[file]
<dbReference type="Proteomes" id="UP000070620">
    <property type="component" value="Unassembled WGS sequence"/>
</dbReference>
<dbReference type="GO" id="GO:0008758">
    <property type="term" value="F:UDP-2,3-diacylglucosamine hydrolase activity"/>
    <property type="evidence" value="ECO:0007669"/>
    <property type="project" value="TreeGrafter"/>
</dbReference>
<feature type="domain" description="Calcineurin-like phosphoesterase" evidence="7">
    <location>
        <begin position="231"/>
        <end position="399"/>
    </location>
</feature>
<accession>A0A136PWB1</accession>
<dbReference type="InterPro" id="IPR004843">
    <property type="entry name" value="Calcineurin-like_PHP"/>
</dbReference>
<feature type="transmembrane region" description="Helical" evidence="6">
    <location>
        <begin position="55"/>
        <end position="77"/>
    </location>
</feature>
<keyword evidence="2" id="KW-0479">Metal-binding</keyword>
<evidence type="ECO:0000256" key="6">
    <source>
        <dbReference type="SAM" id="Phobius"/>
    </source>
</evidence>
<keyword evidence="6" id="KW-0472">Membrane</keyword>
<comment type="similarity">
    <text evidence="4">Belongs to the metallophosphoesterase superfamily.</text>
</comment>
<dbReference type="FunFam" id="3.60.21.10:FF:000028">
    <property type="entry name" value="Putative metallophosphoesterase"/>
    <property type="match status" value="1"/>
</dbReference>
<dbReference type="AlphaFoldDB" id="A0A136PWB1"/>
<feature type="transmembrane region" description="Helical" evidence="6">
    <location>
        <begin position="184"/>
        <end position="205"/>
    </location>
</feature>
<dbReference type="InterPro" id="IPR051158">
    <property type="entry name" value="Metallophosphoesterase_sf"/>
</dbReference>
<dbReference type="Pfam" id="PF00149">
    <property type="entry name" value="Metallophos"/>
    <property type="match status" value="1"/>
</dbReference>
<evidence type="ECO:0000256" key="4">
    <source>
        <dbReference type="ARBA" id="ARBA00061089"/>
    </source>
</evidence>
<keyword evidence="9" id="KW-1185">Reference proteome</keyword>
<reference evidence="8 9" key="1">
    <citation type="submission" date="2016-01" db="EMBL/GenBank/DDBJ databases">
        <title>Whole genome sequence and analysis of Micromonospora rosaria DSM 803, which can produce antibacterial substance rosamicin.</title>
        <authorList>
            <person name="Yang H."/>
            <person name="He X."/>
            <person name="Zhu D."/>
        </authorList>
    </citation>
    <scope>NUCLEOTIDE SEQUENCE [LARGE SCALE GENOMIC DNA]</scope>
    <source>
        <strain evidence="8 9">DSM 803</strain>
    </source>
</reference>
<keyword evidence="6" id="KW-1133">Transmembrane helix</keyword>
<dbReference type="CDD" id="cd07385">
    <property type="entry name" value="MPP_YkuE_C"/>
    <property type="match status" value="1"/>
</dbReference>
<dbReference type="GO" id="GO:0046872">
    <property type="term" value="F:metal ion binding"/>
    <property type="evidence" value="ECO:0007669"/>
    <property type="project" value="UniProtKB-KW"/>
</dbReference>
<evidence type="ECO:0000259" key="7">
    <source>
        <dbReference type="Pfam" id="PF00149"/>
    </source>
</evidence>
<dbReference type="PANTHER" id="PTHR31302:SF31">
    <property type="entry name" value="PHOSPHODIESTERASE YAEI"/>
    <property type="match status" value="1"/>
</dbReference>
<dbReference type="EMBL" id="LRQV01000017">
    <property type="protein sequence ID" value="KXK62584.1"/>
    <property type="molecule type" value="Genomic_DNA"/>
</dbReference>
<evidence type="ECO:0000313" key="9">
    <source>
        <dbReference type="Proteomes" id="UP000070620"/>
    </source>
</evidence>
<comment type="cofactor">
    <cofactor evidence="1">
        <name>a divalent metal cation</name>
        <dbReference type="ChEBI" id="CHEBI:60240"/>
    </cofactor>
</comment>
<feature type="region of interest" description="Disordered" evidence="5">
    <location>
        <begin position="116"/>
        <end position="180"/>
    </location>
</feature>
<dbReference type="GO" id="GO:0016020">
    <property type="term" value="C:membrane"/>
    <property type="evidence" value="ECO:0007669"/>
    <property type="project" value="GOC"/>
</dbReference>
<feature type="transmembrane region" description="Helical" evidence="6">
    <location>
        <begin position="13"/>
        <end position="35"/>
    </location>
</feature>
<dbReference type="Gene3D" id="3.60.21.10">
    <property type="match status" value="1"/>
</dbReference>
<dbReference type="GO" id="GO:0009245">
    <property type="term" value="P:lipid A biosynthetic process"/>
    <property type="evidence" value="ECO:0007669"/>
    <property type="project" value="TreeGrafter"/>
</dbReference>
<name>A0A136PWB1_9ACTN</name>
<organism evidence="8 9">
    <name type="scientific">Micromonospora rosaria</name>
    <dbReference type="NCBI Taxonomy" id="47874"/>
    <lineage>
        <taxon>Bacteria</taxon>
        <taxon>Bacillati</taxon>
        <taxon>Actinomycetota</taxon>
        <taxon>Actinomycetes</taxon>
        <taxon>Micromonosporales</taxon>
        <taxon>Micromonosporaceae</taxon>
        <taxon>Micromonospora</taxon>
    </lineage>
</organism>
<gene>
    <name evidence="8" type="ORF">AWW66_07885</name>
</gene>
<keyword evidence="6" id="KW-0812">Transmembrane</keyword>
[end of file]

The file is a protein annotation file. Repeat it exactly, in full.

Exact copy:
<dbReference type="Proteomes" id="UP000070620">
    <property type="component" value="Unassembled WGS sequence"/>
</dbReference>
<dbReference type="GO" id="GO:0008758">
    <property type="term" value="F:UDP-2,3-diacylglucosamine hydrolase activity"/>
    <property type="evidence" value="ECO:0007669"/>
    <property type="project" value="TreeGrafter"/>
</dbReference>
<feature type="domain" description="Calcineurin-like phosphoesterase" evidence="7">
    <location>
        <begin position="231"/>
        <end position="399"/>
    </location>
</feature>
<accession>A0A136PWB1</accession>
<dbReference type="InterPro" id="IPR004843">
    <property type="entry name" value="Calcineurin-like_PHP"/>
</dbReference>
<feature type="transmembrane region" description="Helical" evidence="6">
    <location>
        <begin position="55"/>
        <end position="77"/>
    </location>
</feature>
<keyword evidence="2" id="KW-0479">Metal-binding</keyword>
<evidence type="ECO:0000256" key="6">
    <source>
        <dbReference type="SAM" id="Phobius"/>
    </source>
</evidence>
<keyword evidence="6" id="KW-0472">Membrane</keyword>
<comment type="similarity">
    <text evidence="4">Belongs to the metallophosphoesterase superfamily.</text>
</comment>
<dbReference type="FunFam" id="3.60.21.10:FF:000028">
    <property type="entry name" value="Putative metallophosphoesterase"/>
    <property type="match status" value="1"/>
</dbReference>
<dbReference type="AlphaFoldDB" id="A0A136PWB1"/>
<feature type="transmembrane region" description="Helical" evidence="6">
    <location>
        <begin position="184"/>
        <end position="205"/>
    </location>
</feature>
<dbReference type="InterPro" id="IPR051158">
    <property type="entry name" value="Metallophosphoesterase_sf"/>
</dbReference>
<dbReference type="Pfam" id="PF00149">
    <property type="entry name" value="Metallophos"/>
    <property type="match status" value="1"/>
</dbReference>
<evidence type="ECO:0000256" key="4">
    <source>
        <dbReference type="ARBA" id="ARBA00061089"/>
    </source>
</evidence>
<keyword evidence="9" id="KW-1185">Reference proteome</keyword>
<reference evidence="8 9" key="1">
    <citation type="submission" date="2016-01" db="EMBL/GenBank/DDBJ databases">
        <title>Whole genome sequence and analysis of Micromonospora rosaria DSM 803, which can produce antibacterial substance rosamicin.</title>
        <authorList>
            <person name="Yang H."/>
            <person name="He X."/>
            <person name="Zhu D."/>
        </authorList>
    </citation>
    <scope>NUCLEOTIDE SEQUENCE [LARGE SCALE GENOMIC DNA]</scope>
    <source>
        <strain evidence="8 9">DSM 803</strain>
    </source>
</reference>
<keyword evidence="6" id="KW-1133">Transmembrane helix</keyword>
<dbReference type="CDD" id="cd07385">
    <property type="entry name" value="MPP_YkuE_C"/>
    <property type="match status" value="1"/>
</dbReference>
<dbReference type="GO" id="GO:0046872">
    <property type="term" value="F:metal ion binding"/>
    <property type="evidence" value="ECO:0007669"/>
    <property type="project" value="UniProtKB-KW"/>
</dbReference>
<evidence type="ECO:0000259" key="7">
    <source>
        <dbReference type="Pfam" id="PF00149"/>
    </source>
</evidence>
<dbReference type="PANTHER" id="PTHR31302:SF31">
    <property type="entry name" value="PHOSPHODIESTERASE YAEI"/>
    <property type="match status" value="1"/>
</dbReference>
<dbReference type="EMBL" id="LRQV01000017">
    <property type="protein sequence ID" value="KXK62584.1"/>
    <property type="molecule type" value="Genomic_DNA"/>
</dbReference>
<evidence type="ECO:0000313" key="9">
    <source>
        <dbReference type="Proteomes" id="UP000070620"/>
    </source>
</evidence>
<comment type="cofactor">
    <cofactor evidence="1">
        <name>a divalent metal cation</name>
        <dbReference type="ChEBI" id="CHEBI:60240"/>
    </cofactor>
</comment>
<feature type="region of interest" description="Disordered" evidence="5">
    <location>
        <begin position="116"/>
        <end position="180"/>
    </location>
</feature>
<dbReference type="GO" id="GO:0016020">
    <property type="term" value="C:membrane"/>
    <property type="evidence" value="ECO:0007669"/>
    <property type="project" value="GOC"/>
</dbReference>
<feature type="transmembrane region" description="Helical" evidence="6">
    <location>
        <begin position="13"/>
        <end position="35"/>
    </location>
</feature>
<dbReference type="Gene3D" id="3.60.21.10">
    <property type="match status" value="1"/>
</dbReference>
<dbReference type="GO" id="GO:0009245">
    <property type="term" value="P:lipid A biosynthetic process"/>
    <property type="evidence" value="ECO:0007669"/>
    <property type="project" value="TreeGrafter"/>
</dbReference>
<name>A0A136PWB1_9ACTN</name>
<organism evidence="8 9">
    <name type="scientific">Micromonospora rosaria</name>
    <dbReference type="NCBI Taxonomy" id="47874"/>
    <lineage>
        <taxon>Bacteria</taxon>
        <taxon>Bacillati</taxon>
        <taxon>Actinomycetota</taxon>
        <taxon>Actinomycetes</taxon>
        <taxon>Micromonosporales</taxon>
        <taxon>Micromonosporaceae</taxon>
        <taxon>Micromonospora</taxon>
    </lineage>
</organism>
<gene>
    <name evidence="8" type="ORF">AWW66_07885</name>
</gene>
<keyword evidence="6" id="KW-0812">Transmembrane</keyword>